Escapism is something we have all become particularly familiar with over this past year. For many of us, lockdown was a time of Netflix binges, National Theatre at Home screenings, and epic rewatches of old movie favourites. The power of story telling and its ability to transport one’s mind away from the stresses of reality were most potently felt in this time of COVID, and the genres of sci-fi and fantasy hold a particularly strong resonance with the act of imaginary escape. Yet, perhaps ironically, good science fiction has the ability to explore taboo subjects and hold up a mirror to our society in a way that many genres struggle with; the allegories and metaphors of alien worlds allows for a certain objective distance for the reader, making space for the kinds of detailed introspection that can alter one’s perceptions of our own world. But as science fiction narratives go, Douglas Adams’ The Hitchhiker’s Guide to the Galaxy franchise is perhaps one of the most brilliantly weird of the lot. With all its Babel fish, Vogan poetry and improbability drives, I don’t think anyone would quite expect it to be a mirror to everyday human experience, but Tea Stain Theatre accomplishes exactly this with their new show, Hitchhiker.
Written and directed by Jessy Roberts, Hitchhiker follows sound engineering student, Dougie (played by Joe Welch) after dropping out of his university course and moving back home with his mother and much younger brother, Adam. As Dougie struggles to adjust to living back home, with his child minding duties of Adam causing particular tensions between him and his mother, we are thrown into the world of Arthur Dent and the Hitchhiker’s Guide as our hero tries to escape the humdrum banality of his domestic life. But as Dougie’s relationship with his brother grows, and his self produced audio drama creation takes a disturbing turn, the truth behind his undergraduate degree abandonment is revealed and the storming emotions that bubble beneath the cool waters of this young man’s apparent apathy are given their space to rage.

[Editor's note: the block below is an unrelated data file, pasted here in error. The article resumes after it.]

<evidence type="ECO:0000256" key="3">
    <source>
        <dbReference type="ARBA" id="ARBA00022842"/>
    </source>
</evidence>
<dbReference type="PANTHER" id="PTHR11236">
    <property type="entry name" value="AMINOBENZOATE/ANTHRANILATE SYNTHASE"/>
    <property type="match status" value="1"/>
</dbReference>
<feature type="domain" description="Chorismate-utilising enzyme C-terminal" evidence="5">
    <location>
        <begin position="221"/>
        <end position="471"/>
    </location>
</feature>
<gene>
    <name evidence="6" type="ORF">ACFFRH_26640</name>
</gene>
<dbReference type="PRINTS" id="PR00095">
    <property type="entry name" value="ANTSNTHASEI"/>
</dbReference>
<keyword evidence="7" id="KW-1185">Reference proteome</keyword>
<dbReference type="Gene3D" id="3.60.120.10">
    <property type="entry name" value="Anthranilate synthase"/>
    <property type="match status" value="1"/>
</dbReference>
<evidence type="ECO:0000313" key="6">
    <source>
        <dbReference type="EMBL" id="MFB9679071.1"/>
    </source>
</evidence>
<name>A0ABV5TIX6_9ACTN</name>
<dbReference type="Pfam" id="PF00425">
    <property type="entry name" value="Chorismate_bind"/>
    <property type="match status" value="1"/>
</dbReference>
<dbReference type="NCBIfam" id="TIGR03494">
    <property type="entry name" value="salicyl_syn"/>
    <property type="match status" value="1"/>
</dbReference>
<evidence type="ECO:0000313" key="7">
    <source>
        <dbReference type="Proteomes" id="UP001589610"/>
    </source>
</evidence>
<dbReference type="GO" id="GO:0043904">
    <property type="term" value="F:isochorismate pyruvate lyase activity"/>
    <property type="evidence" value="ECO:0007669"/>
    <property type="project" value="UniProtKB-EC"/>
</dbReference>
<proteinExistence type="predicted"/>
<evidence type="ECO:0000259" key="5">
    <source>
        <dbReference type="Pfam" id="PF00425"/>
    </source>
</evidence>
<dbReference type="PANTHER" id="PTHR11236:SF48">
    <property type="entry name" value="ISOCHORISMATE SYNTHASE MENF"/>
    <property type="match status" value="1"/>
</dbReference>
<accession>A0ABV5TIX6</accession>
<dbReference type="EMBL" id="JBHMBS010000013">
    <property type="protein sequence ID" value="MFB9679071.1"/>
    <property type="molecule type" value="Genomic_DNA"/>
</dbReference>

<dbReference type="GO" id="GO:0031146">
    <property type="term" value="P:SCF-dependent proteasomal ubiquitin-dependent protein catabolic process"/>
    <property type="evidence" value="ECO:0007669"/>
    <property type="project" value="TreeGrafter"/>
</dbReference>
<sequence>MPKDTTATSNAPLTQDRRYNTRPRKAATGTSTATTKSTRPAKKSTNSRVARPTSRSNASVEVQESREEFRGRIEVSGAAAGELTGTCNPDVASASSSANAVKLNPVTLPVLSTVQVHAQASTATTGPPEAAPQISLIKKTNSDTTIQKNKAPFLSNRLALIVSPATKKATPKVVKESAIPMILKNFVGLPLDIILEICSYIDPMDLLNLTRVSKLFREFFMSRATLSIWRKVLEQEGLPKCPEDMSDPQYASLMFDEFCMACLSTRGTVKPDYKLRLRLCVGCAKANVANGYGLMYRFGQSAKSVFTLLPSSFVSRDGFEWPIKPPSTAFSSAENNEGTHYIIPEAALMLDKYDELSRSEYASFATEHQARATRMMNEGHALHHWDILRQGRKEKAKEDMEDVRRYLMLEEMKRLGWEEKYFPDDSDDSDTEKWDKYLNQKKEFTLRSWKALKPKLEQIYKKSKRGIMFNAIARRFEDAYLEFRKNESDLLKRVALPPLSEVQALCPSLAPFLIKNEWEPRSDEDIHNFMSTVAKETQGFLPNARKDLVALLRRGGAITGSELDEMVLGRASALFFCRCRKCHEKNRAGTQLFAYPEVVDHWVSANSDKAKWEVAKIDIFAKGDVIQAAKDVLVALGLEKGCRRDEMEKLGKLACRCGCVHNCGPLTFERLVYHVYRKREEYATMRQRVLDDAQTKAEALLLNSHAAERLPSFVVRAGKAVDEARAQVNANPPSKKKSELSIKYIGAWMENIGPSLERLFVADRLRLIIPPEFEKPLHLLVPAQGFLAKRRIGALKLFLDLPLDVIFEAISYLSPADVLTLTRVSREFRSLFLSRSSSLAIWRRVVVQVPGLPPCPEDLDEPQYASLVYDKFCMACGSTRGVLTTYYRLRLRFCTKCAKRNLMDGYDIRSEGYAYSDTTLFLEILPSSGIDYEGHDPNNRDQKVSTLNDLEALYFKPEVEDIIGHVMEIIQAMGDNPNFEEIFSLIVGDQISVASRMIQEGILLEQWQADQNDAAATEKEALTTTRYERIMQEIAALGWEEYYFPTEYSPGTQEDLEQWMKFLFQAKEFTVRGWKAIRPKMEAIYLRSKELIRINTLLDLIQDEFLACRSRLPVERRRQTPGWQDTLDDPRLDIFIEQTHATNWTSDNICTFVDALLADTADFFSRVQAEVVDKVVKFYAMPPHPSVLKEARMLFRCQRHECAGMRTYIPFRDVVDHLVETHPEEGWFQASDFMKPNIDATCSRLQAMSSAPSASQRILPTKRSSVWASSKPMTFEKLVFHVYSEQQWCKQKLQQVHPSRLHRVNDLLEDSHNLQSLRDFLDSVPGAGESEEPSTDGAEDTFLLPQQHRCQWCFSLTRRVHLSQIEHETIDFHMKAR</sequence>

The balance of humour and pain are handled with utter precision within the script, and Welch’s easy naturalism fits within the framework of this beautiful, sort-of love letter to Douglas Adams’ work. Adams had a way of turning the ordinary into the extraordinary and the extraordinary into the ordinary, and Roberts’ script perfectly captures this essence. The reveals of Dougie’s past are handled with expert care, pealing back the layers of what initially appears to be a callous lack of compassion to in fact be the residual trauma of a difficult adolescence. Dougie isn’t a wholly likeable character, but in the post-Fleabag theatre world, it’s interesting to see these darker shades of emotional turmoil expressed by a young man who does eventually try to redeem himself. Though the ending somewhat loses its punch, the nihilistic optimism of Generation Z is beautifully and candidly explored in this piece. While the script does not forgive Dougie for his mistakes, there is an uplifting sense of hope as the lights go down for the last time on stage, and the iconic strains of the Hitchhiker’s Guide theme tune play out to the close, and we are left to consider that life is not always about clear beginnings, middles and ends, but rather, it is a continuum for learning, growth and change.